turbocharged - 4:07 am on Sep 17, 2013 (gmt 0)
Are you suggesting that nobody is seeing organic listings? That sounds pretty farfetched to me.
Not far fetched at all but a reality for many who sell actual physical goods. Most any business that sells products over the internet understands what I am talking about. Now to be fair, being beneath the fold may net you 3-5% of the eyeballs viewing the page at best. The other 95-97% end up departing the serps by clicking paid ads, youtube videos or one of the "chosen brands" that commonly benefits from domain crowding. Although these "chosen brands" may be listed in organic positions, their placement and multiple listings are something I would consider "inorganic" at best. At worst, they are whitelisted for whatever reason. Even the actual manufacturers of products rank beneath the likes of Amazon, despite the fact that many manufacturer's websites have more information about the product, pictures and a telephone number to call for sales and support. It would seem that the powers to be don't consider these points or would rather see all goods shipped directly to the consumer from a warehouse. I would think the later is more likely considering where Google ranks actual manufacturers in relation to big warehouse etailers.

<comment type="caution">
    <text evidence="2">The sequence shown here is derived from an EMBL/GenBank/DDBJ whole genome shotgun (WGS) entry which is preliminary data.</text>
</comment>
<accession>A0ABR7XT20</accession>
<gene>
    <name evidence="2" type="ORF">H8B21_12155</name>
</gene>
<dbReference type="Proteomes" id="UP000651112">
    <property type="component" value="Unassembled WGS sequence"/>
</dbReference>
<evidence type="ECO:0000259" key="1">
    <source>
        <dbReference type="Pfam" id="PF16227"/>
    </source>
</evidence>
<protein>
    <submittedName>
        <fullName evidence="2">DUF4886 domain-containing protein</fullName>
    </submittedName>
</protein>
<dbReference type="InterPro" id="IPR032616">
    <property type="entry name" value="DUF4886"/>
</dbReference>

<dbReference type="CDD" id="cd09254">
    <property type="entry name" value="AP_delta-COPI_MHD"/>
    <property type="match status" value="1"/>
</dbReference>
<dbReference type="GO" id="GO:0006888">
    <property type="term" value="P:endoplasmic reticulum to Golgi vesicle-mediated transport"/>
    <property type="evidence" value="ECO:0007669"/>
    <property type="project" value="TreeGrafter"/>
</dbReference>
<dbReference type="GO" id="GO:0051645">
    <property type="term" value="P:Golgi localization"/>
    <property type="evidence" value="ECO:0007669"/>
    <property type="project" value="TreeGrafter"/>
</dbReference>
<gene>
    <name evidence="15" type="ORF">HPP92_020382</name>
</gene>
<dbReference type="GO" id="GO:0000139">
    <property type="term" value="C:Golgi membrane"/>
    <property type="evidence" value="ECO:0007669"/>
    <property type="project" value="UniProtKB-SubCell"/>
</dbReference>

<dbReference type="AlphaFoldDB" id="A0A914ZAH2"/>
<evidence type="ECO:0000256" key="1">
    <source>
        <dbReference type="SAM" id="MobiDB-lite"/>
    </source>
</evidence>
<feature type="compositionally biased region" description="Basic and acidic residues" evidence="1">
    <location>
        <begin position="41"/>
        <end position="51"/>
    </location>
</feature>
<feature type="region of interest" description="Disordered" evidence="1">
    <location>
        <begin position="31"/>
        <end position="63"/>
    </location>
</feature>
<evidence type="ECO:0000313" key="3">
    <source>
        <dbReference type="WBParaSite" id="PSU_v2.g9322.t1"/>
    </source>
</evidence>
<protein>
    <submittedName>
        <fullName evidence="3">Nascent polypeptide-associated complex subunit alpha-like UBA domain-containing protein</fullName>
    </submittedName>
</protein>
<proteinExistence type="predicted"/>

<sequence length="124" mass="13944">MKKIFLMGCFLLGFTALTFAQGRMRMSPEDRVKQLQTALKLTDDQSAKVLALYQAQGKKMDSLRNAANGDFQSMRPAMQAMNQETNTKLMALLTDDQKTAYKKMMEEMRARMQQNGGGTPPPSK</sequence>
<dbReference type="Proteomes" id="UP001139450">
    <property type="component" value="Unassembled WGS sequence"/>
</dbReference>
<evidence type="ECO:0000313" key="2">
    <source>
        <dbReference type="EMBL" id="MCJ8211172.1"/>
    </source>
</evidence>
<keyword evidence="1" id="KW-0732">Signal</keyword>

If Google is really going to "all ads", why is there only 1 ad at the top or bottom of the page for a query like computer? I highly doubt it's because only a few businesses bid on the phrase.
Maybe personalized search? I see 3 ads on top, a map for computer (lol) and six ads on the right. Wikipedia sits at number one and a news block directly underneath the wikipedia listings. Once again, all organics except for the non-commercial/competing wikipedia are beneath the fold.
The bottom line question for me: "Is Google really being as biased as we think sometimes, or, is Google trying to make the largest number of people they can happy by serving searchers the results *searchers* have a bias for?"
I don't think having wikipedia sitting at number one for a broad term like computer makes people happy. If they are accessing the internet with a computer, do they really need to see a wikipedia definition of it? IMO it's non-competing "froth" to fill in the space with a non-competitive listing that makes the paid ads look good. Or does Google really think people using a computer to access the internet really need that wikipedia listing to find out what a computer is?